Mom Says Anti-Abortion Groups|Used Girl’s Photo in ‘Racist’ Ads

MANHATTAN (CN) – A little girl’s mother sued an anti-abortion group, claiming it used her daughter’s picture in “a racist, controversial advertising campaign” that is “defamatory, unauthorized, and offensive,” posting the 4-year-old girl’s photo on a giant billboard by the Holland Tunnel, with the message: “the most dangerous place for an African American is in the womb.”

     Tricia Fraser sued Life Always and Majella Cares dba Heroic Media, in New York County Court.
     Fraser says neither she nor her daughter, Anissa, “had any forewarning of these controversial advertisements – nor of the websites on which defendants posted Anissa’s image as part of their propaganda campaign. While Life Always and Heroic Media certainly have the right to engage in such offensive speech, they do not have the right to exploit the likeness of an innocent child to do so. Defendants’ conduct is illegal; it violates the express terms of a contract and New York statute.”
     Fraser says the defendants used her daughter’s picture in “massive billboards on a busy street in Manhattan outside the entrance to the Holland Tunnel, and in Jacksonville, Florida”. The photo was taken when Anissa was 4 years old.
     The defendants operate out of Texas, and work “to discourage women from exercising their constitutional rights to reproductive freedom via messages in billboard advertising” and on the Internet, Fraser says.
     She says she responded to an ad on the website, “seeking models for ‘family photos,'” and that neither she nor her daughters were paid a dime for it – though they did get copies of the photos.
     “Ms. Fraser was led to believe that the photos would be used by the photographer to publicize his own work. At no point was she told that they might be used to illustrate a controversial message or as political propaganda,” she says.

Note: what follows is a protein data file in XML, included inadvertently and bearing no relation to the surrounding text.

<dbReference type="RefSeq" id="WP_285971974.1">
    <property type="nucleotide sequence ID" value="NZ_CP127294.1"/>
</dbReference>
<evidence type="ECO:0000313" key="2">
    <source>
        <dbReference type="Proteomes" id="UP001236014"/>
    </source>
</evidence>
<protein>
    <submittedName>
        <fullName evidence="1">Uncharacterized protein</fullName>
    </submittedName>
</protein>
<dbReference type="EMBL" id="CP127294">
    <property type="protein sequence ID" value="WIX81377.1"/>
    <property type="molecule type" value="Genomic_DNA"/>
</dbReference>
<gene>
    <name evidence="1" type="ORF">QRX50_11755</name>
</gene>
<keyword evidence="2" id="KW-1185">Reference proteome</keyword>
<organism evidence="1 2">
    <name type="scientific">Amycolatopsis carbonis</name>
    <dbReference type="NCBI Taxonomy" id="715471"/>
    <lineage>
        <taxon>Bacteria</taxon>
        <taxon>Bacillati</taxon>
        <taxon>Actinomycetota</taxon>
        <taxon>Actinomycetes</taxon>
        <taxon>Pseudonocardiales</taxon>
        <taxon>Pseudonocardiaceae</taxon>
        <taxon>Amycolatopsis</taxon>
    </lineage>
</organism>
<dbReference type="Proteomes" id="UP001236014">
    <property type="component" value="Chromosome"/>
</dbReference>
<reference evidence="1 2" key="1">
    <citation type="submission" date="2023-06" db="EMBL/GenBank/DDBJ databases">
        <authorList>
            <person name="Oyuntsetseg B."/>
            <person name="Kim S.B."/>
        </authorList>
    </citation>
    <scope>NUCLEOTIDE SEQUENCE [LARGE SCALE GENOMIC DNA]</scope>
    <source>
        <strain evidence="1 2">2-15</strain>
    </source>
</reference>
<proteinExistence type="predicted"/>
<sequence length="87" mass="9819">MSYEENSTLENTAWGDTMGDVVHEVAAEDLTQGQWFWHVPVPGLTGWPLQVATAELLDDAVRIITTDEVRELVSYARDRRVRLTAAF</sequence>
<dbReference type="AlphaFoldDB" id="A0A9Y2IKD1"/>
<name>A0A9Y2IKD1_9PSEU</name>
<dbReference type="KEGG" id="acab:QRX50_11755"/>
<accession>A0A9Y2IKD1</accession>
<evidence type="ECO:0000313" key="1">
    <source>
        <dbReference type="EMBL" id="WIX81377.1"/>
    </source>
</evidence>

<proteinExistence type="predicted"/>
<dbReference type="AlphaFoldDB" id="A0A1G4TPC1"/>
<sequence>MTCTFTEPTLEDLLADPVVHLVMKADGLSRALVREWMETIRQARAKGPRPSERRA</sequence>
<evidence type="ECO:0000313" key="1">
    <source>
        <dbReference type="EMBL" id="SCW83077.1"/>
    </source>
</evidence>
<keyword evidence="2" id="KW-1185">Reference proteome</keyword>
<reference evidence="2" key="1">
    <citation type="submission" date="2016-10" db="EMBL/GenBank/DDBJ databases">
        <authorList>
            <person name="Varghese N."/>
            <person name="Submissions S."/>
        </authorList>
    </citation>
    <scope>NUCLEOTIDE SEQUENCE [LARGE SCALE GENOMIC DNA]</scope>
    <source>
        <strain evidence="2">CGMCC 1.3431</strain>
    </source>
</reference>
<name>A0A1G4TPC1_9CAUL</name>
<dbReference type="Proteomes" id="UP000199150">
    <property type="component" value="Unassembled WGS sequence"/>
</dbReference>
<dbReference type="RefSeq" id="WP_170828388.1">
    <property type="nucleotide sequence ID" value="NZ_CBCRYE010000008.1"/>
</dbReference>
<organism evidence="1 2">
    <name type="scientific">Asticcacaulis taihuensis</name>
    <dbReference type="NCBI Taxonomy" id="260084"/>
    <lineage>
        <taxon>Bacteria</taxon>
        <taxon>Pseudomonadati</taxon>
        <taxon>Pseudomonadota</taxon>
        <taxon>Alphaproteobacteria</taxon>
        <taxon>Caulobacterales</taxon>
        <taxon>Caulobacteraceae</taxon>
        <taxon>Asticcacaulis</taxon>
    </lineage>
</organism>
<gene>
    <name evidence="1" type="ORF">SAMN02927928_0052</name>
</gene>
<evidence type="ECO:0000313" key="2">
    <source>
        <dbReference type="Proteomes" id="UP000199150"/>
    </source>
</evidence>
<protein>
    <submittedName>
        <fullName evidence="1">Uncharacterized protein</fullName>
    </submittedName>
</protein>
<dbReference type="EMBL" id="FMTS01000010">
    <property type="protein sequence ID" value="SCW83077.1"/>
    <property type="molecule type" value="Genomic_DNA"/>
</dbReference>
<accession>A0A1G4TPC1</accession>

She says the defendants bought a license to use the photo of Anissa from Getty Images, “as part of a campaign designed to shame African-American women from exercising their constitutional rights to reproductive freedom.”
     The defendants erected the New York billboard in February. Its message directed viewers to, which is registered to Majella Cares.
     Fraser said a Life Always representative, Stephen Broder, told her “that Anissa was used as a ‘prop’ and selected for the advertising campaign ‘because of her innocence.'”
     She adds: “the New York billboard was defamatory of Anissa and/or her mother in that it gave the false suggestion, impression, and implication that they approved of the racist and offensive message contained therein.”
She says the billboard “caused substantial controversy, reported throughout international media and on the Internet and addressed by numerous public officials and figures. Through this media coverage, which defendants anticipated, intended, and sought, Anissa’s image was widely disseminated throughout the world in connection with an offensive, defamatory, and racist statement.”
     She claims the release she signed in the photo studio specifically excluded defamatory uses of the photos. She says both she and her daughter, now 6, have suffered emotional distress from seeing Anissa’s photo used that way. And she says the ads will hurt her daughter’s career.
     Fraser demands punitive damages for violation of New York civil rights law and breach of contract, disgorgement of any money the defendants raised from Anissa’s image, and an injunction prohibiting them from using her image “in any way.”
     The Frasers are represented by Andrew Celli Jr., with Emery Celli Brinckerhoff & Abady.

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